Handling formula feeding critics

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Handling formula feeding critics

Nobody has the right to tell you how you’re feeding your baby is wrong. But unfortunately, that’s not going to stop people from doing it. These days breastfeeding is very widely promoted and people who aren’t even parents know the benefits of breastfeeding. And this is wonderful, but unfortunately, there’s a negative fallout from this which is that formula and formula feeding has been a little bit villainized. I think the best thing you can do is realize you’re not going to change anybody’s mind and frankly, they’re not really worth your time. If they’re criticizing your parenting choices, there’s probably something going on with them, some insecurity or some need to criticize and why waste your time with it? So try to get out of the conversation as gracefully as you can. I would just say something like, “I know I’m doing the best thing for my child.” And then, the second part of this is you need to own that you are doing the best thing for your child and that means if you made an informed choice – meaning that you’ve done your research, you’ve made a choice that doesn’t come from being pressured by your mother-in-law or a nurse at the hospital or your husband, and you’ve made the decision that works for you and your child – that’s all that matters. And you need to own that and realize that you are doing the best thing for your baby and nobody else has the right to tell you what is best for you or your child.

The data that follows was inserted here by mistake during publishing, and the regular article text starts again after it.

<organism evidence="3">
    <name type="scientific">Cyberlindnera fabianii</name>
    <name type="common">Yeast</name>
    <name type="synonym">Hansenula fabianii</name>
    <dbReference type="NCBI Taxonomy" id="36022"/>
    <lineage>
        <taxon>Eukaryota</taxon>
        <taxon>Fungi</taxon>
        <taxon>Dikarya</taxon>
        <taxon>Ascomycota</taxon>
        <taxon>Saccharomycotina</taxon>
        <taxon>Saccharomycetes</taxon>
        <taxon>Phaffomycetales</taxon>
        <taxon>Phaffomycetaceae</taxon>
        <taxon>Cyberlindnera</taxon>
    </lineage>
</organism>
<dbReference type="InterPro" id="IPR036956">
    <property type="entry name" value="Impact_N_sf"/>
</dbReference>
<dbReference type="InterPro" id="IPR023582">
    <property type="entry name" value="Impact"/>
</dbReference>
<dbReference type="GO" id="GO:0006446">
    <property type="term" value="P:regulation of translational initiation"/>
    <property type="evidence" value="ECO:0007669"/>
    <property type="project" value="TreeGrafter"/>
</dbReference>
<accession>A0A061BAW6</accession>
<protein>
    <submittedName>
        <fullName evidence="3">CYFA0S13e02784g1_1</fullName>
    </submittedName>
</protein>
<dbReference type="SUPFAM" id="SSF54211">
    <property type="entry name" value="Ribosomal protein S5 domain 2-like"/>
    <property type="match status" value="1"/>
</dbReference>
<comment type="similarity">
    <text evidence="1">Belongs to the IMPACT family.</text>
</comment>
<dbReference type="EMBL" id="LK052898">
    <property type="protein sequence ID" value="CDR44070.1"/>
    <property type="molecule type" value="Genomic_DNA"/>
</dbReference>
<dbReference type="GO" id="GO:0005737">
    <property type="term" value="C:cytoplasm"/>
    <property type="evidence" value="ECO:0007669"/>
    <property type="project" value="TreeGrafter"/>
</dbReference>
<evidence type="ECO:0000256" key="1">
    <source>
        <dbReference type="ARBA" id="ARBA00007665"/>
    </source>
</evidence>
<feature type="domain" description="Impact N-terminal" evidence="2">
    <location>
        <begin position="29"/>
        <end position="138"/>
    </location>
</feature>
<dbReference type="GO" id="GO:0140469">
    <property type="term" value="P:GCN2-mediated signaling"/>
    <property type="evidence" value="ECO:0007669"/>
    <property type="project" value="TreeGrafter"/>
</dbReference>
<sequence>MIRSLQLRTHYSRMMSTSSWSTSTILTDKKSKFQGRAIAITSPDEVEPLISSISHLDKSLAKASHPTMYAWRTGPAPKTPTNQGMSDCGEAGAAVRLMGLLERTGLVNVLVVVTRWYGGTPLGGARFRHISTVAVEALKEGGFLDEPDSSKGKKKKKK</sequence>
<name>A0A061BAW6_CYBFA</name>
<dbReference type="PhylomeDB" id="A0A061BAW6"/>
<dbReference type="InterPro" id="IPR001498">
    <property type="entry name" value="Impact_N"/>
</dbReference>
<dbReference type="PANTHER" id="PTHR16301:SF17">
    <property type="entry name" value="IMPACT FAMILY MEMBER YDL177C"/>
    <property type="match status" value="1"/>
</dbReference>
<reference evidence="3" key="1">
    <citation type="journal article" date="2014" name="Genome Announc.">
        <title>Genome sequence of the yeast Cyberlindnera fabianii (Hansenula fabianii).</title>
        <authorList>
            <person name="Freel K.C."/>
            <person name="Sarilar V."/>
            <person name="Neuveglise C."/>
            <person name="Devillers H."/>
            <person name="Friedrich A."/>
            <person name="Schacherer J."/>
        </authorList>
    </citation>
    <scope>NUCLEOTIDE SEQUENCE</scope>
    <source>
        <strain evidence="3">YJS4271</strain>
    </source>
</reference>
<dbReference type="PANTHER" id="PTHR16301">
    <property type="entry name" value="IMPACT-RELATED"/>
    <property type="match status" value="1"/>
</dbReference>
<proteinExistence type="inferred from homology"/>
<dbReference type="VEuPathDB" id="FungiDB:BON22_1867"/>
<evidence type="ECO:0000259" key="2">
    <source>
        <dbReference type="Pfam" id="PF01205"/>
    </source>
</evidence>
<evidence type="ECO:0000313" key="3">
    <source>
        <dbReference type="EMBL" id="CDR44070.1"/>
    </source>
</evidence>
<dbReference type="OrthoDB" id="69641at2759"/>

Watch Suzanne Barston, CLC's video on Handling formula feeding critics...


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Suzanne Barston, CLC

Blogger & Author of Bottled Up

Suzanne Barston, CLC is the former Editor-in-Chief of Los Angeles Family Magazine, a Certified Lactation Counselor, and a freelance writer specializing in parenting, women’s interest, and science/health topics. She is the author of Bottled Up: How the Way We Feed Babies Has Come to Define Motherhood, and Why It Shouldn’t and blogs as her alter ego, the "Fearless Formula Feeder". "FFF", as it’s known to an international fan base representing over 40 countries, supports parents dealing with issues of guilt, fear, conflict and uncertainty regarding infant feeding difficulties and choices through critical assessments of research, pithy commentary, practical advice, and a weekly series allowing parents to share stories in a cathartic way. She is also the co-creator of the #ISupportYou movement. 

Barston was raised outside of Boston and earned her Bachelor of Science degree from Northwestern University in 2000. After living and working in Chicago and London, she now resides in Los Angeles with her husband, the photographer Steven Barston, and their two obnoxiously cute children. She and her husband were featured on two award-winning online reality series for Pampers.com, A Parent is Born and Welcome to Parenthood, about their pregnancy and first years as parents. Suzanne's writing and her work with FFF and Bottled Up have been featured in the New York Times, the Huffington Post, SheKnows.com, Babble.com, Pregnancy & Newborn Magazine, Parenting, Babytalk, OhBaby!, Fit Pregnancy, The Observer, Yahoo Shine!, Australia's Good Weekend magazine, and on a variety of radio programs including KPCC's "Take Two", numerous NPR affiliates, "Parenting Unplugged", "Positive Parenting", "Mom Enough", "For Crying Out Loud", "Voice of Russia", and more. Suzanne was honored to be one of the keynote Voices of the Year in 2012 for the annual BlogHer conference.

She currently works both as a writer and as an Infant Feeding Counselor. 


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